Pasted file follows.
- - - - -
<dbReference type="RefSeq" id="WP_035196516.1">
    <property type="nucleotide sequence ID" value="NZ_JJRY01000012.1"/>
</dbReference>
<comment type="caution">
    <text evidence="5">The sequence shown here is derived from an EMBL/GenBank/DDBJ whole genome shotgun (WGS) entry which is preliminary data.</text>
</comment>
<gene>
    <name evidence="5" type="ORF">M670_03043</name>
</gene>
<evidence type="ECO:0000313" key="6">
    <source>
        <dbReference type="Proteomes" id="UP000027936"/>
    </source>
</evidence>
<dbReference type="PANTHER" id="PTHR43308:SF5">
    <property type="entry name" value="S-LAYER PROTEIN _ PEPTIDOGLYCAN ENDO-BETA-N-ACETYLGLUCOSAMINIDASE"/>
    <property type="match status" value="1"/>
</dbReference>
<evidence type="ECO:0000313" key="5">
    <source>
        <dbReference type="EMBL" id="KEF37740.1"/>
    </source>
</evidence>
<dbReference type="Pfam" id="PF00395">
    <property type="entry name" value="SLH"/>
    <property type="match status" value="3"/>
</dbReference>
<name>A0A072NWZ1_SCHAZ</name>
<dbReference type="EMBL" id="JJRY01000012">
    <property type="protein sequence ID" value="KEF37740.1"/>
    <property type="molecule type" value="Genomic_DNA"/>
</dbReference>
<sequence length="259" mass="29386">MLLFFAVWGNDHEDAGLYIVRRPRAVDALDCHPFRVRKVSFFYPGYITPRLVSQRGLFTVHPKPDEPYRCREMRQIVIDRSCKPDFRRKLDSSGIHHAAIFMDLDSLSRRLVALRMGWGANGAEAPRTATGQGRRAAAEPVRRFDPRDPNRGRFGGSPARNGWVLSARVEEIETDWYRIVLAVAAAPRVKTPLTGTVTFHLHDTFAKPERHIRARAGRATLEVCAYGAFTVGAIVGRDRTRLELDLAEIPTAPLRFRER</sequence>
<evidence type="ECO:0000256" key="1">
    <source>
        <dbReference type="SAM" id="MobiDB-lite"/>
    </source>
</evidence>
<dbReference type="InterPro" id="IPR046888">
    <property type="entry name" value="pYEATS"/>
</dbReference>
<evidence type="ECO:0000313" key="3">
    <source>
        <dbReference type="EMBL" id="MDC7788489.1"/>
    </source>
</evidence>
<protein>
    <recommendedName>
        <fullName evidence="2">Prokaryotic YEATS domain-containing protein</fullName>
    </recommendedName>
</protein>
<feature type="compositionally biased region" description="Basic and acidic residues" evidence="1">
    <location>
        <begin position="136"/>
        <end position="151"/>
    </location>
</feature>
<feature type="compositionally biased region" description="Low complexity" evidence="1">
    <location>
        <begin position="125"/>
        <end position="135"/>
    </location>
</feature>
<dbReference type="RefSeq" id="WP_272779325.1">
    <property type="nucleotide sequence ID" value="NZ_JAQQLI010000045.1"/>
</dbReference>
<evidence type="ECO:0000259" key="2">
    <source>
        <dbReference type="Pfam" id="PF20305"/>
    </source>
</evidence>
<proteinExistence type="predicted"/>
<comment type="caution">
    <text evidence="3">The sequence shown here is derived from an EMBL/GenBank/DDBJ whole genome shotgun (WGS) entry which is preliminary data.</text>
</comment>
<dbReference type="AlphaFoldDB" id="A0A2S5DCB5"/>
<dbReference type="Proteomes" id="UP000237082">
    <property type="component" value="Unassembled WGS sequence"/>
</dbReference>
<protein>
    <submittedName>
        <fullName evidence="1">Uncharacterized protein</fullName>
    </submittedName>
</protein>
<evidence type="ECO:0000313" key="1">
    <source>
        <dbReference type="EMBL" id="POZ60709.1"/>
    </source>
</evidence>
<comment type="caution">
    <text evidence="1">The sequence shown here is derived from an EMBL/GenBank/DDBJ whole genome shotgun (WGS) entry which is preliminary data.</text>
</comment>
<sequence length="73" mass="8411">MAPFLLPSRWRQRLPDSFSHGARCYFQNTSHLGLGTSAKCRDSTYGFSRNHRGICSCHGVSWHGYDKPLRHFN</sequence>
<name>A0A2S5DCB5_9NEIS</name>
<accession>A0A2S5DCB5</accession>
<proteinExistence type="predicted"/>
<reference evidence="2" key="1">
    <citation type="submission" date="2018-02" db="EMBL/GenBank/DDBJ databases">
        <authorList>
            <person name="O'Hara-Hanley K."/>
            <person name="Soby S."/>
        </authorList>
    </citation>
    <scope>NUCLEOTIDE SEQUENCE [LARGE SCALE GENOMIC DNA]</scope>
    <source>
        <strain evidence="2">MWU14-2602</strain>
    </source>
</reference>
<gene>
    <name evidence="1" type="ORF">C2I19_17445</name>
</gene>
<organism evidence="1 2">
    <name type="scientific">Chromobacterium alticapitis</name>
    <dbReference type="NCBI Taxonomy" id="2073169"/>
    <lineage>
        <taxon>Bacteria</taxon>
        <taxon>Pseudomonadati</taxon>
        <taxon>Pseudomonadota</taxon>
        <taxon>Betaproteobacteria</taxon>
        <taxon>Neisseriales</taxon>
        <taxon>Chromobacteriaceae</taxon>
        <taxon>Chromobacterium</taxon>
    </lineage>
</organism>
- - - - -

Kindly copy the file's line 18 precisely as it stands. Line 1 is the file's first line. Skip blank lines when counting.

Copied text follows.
</dbReference>